maturity. So, much of that money has been a direct gift to the banks;
and they're basically making an arbitrage spread of 2%–4%. So, yes,
that's happening with some of the money. Still, it doesn't all just sit
in these Treasury securities. A great deal of it, inevitably, goes into
the stock market.
TGR: You also said that psychology isn't the only reason the government wants to see the stock market go higher.
DC: Right. Pension funds have a great deal of their
assets in stocks. Certainly, many funds run by government entities, such
as the state and city employee pension funds, are approaching
bankruptcy despite the fact that the Fed has driven interest rates to
historic lows, artificially pumping up both stocks and bonds. And, I
might add, keeping property prices higher than they would be otherwise.
When interest rates rise eventually – and they will go up a lot – it'll
be something to behold in the markets.
TGR: You mentioned John Williams who's in your speaker lineup for the Casey Research Summit, The Next Few Years.
Another of your speakers is Stansberry Associates Founder Porter
Stansberry, who's been making two points about the devaluation of the
U.S. dollar. One point he makes in his The End of America video
concerns the quantitative easing (QE) you mentioned –those trillions of
dollars. But Porter also anticipates the U.S. government announcing a
devaluation of the currency similar to what England did in 1970. Do you
see that type of scenario occurring, as well?
DC: When the U.S. government last officially devalued
the dollar in August 1971, it had been fixed to $35 per ounce to gold.
In other words, before that, any foreign government could take the
dollars it owned and trade them in at the Treasury for gold. Nixon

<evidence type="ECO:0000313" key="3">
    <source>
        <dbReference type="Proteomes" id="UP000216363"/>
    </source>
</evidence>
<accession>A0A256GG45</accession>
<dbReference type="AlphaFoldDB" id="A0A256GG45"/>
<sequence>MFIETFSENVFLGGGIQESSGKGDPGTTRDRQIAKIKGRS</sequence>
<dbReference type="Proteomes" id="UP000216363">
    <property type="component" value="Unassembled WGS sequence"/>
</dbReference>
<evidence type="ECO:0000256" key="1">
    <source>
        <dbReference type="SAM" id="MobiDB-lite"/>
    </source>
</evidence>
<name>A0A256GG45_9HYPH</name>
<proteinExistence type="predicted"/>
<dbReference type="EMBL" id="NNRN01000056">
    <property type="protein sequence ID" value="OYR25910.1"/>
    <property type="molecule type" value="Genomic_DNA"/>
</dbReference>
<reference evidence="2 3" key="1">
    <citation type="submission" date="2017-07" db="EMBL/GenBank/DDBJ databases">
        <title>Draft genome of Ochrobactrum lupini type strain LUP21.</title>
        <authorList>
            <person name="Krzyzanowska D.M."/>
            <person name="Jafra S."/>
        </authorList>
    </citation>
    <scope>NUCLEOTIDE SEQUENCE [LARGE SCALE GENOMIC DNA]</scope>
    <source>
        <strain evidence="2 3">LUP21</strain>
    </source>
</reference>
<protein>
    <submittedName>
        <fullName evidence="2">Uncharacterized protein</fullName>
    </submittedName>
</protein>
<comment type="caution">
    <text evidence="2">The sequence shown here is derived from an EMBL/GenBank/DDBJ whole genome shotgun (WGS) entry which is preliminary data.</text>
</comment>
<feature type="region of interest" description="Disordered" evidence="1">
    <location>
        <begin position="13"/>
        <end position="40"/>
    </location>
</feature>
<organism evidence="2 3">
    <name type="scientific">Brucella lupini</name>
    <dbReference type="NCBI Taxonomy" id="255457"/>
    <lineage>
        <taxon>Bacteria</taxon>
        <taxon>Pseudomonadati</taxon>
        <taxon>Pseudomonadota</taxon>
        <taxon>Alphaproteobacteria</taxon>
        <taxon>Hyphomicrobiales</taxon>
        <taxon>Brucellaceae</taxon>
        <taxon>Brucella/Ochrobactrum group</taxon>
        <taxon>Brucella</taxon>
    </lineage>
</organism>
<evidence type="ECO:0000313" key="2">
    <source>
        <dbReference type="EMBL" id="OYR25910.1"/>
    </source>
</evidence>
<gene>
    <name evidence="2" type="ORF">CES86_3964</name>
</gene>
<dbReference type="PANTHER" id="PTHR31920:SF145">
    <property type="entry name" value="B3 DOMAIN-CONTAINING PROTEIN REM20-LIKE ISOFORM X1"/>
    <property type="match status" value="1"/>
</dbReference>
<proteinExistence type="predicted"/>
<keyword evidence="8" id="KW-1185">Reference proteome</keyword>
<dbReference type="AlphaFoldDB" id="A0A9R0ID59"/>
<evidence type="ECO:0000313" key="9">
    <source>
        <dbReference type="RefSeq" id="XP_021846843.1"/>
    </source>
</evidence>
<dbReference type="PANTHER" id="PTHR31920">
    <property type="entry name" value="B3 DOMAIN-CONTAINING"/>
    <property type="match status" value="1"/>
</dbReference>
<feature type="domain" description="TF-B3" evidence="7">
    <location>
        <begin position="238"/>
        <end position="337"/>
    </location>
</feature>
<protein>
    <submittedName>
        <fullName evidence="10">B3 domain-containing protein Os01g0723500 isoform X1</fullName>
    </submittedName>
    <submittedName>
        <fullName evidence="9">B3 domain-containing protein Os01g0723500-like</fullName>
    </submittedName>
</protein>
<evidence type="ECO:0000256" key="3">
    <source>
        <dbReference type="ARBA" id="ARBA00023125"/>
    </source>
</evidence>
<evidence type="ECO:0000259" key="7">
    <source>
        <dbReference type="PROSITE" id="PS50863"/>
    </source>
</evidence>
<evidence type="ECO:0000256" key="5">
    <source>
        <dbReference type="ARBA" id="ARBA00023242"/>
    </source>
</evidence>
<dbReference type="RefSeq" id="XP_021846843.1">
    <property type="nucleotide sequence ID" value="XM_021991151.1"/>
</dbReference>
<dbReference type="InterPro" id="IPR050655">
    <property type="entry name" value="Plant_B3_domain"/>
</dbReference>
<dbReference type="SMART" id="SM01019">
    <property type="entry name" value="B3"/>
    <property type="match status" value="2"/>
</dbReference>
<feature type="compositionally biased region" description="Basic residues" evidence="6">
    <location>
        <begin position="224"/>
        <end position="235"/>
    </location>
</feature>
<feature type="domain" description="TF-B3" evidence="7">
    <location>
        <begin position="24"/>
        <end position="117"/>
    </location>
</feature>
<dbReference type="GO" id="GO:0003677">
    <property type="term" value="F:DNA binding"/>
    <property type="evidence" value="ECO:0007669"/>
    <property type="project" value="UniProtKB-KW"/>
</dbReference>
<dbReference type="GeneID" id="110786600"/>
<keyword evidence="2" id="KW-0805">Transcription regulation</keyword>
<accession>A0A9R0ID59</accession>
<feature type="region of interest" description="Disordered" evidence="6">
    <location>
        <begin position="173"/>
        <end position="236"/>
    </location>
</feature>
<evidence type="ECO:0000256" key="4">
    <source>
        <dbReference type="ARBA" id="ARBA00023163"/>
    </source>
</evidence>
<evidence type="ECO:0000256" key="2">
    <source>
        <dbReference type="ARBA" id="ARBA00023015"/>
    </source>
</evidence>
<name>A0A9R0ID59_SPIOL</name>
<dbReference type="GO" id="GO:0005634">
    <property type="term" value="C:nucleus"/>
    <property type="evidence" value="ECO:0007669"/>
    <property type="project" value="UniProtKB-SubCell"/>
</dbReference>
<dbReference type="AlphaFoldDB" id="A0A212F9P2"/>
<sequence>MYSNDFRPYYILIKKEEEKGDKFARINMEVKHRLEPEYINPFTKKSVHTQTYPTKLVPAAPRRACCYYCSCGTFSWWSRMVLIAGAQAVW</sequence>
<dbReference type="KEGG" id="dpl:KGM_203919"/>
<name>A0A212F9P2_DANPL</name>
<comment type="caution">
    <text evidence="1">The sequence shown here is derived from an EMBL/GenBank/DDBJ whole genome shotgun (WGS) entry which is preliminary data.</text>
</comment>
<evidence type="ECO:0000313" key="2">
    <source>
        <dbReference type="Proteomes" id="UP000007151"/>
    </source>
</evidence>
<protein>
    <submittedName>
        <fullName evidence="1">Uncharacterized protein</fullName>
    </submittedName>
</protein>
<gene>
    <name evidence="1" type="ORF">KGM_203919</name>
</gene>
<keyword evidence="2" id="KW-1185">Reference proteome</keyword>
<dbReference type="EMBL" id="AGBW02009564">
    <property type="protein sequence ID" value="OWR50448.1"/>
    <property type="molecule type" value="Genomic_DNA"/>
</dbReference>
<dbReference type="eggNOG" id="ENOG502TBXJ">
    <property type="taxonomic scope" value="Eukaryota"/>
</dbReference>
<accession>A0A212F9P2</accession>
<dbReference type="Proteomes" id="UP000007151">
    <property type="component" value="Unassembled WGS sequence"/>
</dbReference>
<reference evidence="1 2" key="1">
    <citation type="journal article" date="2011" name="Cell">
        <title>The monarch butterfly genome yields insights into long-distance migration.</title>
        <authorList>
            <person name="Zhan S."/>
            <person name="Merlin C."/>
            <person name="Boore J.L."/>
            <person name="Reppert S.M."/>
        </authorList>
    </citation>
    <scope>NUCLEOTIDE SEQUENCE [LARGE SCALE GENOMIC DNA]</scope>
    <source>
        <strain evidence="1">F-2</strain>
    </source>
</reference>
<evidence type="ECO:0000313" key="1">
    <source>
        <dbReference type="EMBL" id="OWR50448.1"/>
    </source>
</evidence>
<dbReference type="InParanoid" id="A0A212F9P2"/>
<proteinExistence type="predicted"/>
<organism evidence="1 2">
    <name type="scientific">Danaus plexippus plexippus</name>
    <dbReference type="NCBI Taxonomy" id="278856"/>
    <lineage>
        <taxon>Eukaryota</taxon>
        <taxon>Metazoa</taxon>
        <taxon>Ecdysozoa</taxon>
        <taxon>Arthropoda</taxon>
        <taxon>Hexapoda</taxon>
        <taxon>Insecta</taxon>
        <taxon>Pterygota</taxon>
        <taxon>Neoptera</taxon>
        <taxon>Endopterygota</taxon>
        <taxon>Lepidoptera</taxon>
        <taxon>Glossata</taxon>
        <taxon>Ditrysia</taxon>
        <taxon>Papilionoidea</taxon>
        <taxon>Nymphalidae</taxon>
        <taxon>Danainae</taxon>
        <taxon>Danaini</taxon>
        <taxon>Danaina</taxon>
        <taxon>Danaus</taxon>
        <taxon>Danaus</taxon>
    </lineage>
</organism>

devalued the dollar by raising it to $38/oz., and then to $42/oz. It was
completely academic, anyway, because he wouldn't redeem gold from the
Treasury at any price.
But because the dollar isn't fixed against anything now, the government
can't officially devalue it. It's a floating market. The government's
going to devalue the dollar by printing more of the damn things and
letting them lose value gradually – actually the loss will no longer be
gradual, but quite fast from here on out. But it's not going to do so
formally by re-fixing the dollar against some other currency or against
gold. I'm not sure Porter's phrasing it in the best way, but he's quite
correct in his conclusion and his prescriptions as to how to profit from
it. At this point, the dollar is nothing more than a floating
abstraction, an IOU nothing on the part of a manifestly bankrupt
TGR: Another abstraction is the fact that the Treasury
says the money it is printing has a multiplier effect when it gets into
the U.S. economy, so it can pull those dollars back when the time comes.
Is that a viable alternative to offset the devaluation caused by
printing more money?
DC: You have to look first at the immediate and direct
effects of what the government's doing, and then at the delayed and
indirect effects. And sure, just as it's injecting all this money into
the economy – mainly by the Fed buying U.S. government bonds –
theoretically, it can take it out of the economy by doing the opposite.
But I just don't see that happening.
TGR: Why not?
DC: One of the reasons is that the U.S. government,
itself, is running annual trillion-dollar deficits as far as the eye can
see. I think those deficits will go higher – not lower. So, where's
that money going to come from? Where will it get trillions of dollars to
fund the U.S. government every year?
China isn't going to buy this paper, and Japan will be selling its U.S.
government paper because, if nothing else, it'll need to buy things to
redo the northeast part of the country. Nobody else is going to buy that
trillion-dollar deficit either, so it'll have to be the Federal
Reserve. In fact, the Fed will have to buy much more and, therefore,
create more money. That's what happens.
TGR: This currency crisis isn't unique to the U.S. You
just brought up Japan. And aren't all the European countries doing the
DC: The U.S., unfortunately, is not unique. This is
going to be a worldwide catastrophe. It's been a disaster for every
country that's done this in the past – Zimbabwe, Germany, Hungary,
Yugoslavia and countries in South America – but those were within only
those particular countries. In most of those cases, people never trusted
their governments; so, they had significant assets outside the country
in a form other than the local currency. The problem now is that the
U.S. dollar is the world's reserve currency and all of these central